By Topic

Detection of cortical activation and effective connectivity using Dynamic Causal Modelling through functional magnetic resonance imaging

Sign In

Cookies must be enabled to login.After enabling cookies , please use refresh or reload or ctrl+f5 on the browser for the login options.

Formats Non-Member Member
$33 $13
Learn how you can qualify for the best price for this item!
Become an IEEE Member or Subscribe to
IEEE Xplore for exclusive pricing!
close button

puzzle piece

IEEE membership options for an individual and IEEE Xplore subscriptions for an organization offer the most affordable access to essential journal articles, conference papers, standards, eBooks, and eLearning courses.

Learn more about:

IEEE membership

IEEE Xplore subscriptions

2 Author(s)
Vandhana Narayanan ; Department of Biomedical engineering, Jerusalem College of engineering, Chennai, India ; B. Ragini

Functional magnetic resonance imaging is an improved method for observing correlates of neural brain activity at high spatial resolution in human subjects. This technique is used for determining the specific regions of activation in the brain's cortical areas while the subject performs a pre designed motor task. Localized changes in cortical blood oxygenation during voluntary fist movements are modeled in a statistical framework such as general linear model (GLM) to obtain statistical parametric maps that represent various neuronal activations in the brain. fMRI was performed during visually cued motor task on a healthy subject in a 3.0 T scanner using gradient echo planar imaging with a 60 s repetition time. Evaluation of fMRI data is performed using SPM and final results are used to determine effective connectivity within a bilateral network comprising M1, premotor cortex (PMC) and supplementary motor area (SMA). Dynamic Causal Modelling (DCM) is used to analyze the effective connectivity between the above specified regions of the brain.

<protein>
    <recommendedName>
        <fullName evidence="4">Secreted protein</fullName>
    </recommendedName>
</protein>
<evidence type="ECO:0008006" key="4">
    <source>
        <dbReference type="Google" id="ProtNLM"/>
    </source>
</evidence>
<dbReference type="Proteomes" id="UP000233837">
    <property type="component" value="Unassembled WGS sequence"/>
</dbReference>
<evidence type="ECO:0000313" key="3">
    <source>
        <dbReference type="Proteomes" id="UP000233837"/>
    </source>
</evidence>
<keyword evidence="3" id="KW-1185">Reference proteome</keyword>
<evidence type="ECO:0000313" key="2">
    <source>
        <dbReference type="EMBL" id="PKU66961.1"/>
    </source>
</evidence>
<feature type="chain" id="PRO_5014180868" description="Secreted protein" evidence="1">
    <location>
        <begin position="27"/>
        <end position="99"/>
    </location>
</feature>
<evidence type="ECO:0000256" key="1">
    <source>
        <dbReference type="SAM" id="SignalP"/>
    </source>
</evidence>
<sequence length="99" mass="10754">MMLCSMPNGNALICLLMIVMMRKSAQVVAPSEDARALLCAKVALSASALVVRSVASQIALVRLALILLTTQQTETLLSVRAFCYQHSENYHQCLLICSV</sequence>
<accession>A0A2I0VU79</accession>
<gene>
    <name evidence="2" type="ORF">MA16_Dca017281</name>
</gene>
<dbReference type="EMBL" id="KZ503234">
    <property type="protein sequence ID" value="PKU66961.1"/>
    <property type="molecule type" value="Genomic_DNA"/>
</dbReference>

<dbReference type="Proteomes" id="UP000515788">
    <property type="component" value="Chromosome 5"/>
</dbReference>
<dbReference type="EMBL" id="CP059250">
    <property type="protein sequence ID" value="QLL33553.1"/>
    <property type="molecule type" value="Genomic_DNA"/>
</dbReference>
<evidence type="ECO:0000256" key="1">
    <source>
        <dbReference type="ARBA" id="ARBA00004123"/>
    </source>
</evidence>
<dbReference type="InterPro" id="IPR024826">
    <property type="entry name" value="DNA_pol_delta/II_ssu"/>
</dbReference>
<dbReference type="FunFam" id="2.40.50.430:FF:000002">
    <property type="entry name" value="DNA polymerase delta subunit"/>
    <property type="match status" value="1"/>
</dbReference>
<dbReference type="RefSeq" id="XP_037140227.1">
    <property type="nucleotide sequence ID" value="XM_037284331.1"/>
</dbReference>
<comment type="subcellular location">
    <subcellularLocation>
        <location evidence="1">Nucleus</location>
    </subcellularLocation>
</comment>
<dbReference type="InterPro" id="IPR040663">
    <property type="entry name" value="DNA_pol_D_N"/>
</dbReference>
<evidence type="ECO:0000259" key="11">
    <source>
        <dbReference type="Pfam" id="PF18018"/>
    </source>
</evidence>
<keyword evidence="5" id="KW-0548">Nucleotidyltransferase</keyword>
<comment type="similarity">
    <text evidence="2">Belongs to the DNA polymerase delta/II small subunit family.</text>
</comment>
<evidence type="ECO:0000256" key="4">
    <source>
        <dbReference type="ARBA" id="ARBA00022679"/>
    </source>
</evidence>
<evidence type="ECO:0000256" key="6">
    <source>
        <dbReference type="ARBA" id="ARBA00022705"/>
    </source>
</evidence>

Published in:

Biomedical Engineering (ICoBE), 2012 International Conference on

Date of Conference:

27-28 Feb. 2012